If di Canio makes fascist statements or salutes then he should be banned for life. But don’t tarnish all of football with him. Football has done more than any other sport on earth to break down barriers of race. In our own country it helped wrestle our own national flag back from the extremists. Thirty years ago if you flew a St George’s Cross outside your house people would think you were in the National Front. Today if you fly one, people just think you’re so drunk you don’t realise we’ve been knocked out of Euro 2012 yet.

To some extent, football is capable of regulating itself. Ultimately we should mock di Canio for his views. I’d love to hear John Motson say ‘Paolo di Canio’s arrival here has caused quite the stir, although ironically, given Adam Johnson’s form, what Sunderland actually need is a strong rightwinger.’


Matt Forde is a stand-up comedian and talkSPORT presenter. He used to work for the Labour party


Photo: Hilton Teper

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Matt Forde

is a stand-up comedian and talkSPORT presenter. He used to work for the Labour party

1 comment

  • Why didn’t they say anything about Paolo Di Canio at Swindon? You’d have to ask them in and around Swindon. The West Country is seen as a less radical, a less militant, even a less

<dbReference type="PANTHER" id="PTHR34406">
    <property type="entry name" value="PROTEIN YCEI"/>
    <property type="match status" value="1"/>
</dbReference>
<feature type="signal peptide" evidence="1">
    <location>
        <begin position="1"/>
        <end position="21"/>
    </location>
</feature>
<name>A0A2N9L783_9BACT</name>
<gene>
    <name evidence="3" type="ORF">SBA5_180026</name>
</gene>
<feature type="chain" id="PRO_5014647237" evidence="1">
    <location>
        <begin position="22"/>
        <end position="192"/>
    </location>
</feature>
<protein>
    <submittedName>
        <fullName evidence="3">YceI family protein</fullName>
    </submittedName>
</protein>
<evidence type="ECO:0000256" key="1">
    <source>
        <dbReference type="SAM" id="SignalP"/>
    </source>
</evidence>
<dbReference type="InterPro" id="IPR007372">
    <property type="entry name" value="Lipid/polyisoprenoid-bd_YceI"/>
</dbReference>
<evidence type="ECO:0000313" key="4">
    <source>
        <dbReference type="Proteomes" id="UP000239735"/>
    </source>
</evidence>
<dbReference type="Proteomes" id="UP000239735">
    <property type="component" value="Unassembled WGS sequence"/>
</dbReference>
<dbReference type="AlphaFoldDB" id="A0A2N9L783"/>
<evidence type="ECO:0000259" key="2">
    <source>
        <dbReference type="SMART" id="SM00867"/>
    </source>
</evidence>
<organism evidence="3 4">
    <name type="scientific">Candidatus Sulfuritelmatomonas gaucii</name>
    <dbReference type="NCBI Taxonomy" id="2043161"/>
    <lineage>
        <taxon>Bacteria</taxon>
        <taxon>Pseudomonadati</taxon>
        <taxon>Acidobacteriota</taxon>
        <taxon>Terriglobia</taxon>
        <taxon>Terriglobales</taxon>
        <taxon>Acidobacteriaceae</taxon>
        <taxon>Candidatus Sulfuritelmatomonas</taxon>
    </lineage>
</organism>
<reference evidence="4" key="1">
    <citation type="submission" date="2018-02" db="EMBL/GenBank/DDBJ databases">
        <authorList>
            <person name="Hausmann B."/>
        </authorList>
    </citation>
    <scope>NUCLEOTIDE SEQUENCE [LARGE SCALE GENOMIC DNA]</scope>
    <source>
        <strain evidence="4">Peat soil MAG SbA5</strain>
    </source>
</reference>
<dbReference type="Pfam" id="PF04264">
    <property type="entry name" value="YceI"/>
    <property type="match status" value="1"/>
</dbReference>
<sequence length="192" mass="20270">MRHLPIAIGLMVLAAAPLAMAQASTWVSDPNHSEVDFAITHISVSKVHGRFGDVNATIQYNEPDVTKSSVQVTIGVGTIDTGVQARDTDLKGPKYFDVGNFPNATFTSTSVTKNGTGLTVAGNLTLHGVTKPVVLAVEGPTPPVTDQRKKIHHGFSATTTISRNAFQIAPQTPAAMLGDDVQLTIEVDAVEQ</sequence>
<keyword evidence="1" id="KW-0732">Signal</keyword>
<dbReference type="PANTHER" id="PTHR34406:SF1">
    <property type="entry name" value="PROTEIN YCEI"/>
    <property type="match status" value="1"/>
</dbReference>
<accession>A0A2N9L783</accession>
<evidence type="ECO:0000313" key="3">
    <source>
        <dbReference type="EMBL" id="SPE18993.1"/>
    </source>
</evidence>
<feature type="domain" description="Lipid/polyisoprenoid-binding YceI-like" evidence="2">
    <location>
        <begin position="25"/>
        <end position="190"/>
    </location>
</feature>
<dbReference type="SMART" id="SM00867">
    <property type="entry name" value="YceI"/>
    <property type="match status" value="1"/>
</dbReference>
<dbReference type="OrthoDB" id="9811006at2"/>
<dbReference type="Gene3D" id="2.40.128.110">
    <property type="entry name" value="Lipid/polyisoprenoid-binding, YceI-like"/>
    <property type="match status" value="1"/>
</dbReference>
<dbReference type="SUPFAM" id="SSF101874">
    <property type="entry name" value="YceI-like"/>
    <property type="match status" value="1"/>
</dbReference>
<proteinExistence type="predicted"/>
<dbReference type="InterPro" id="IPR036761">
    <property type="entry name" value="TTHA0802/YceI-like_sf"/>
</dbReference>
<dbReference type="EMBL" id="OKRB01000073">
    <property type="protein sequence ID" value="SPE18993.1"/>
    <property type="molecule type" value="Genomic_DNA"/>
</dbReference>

political area than the North East. But time was when the two were evenly matched.

    David Miliband would have had to have resigned, anyway. He could hardly have done the job from New York. But one hopes, even those of us who are normally indifferent to football, that this furore will bring to a head the question of who owns this country’s last great expressions of working-class culture, and last great focal points of local patriotism.

    There should be mutual ownership of the clubs by the fans, as in Spain. And there should be municipal ownership of the grounds, as in Italy. The Americans would never permit ownership
    of major sports teams by foreign nationals thousands of miles, who knew nothing about the local culture and who cared only about the money. They are right. Nor should we.

    The Durham Miners’ Association, which is rightly demanding the return of the Wearmouth Miners’ Lodge Banner that hangs in the Stadium of Light, is not short of a bob or two. It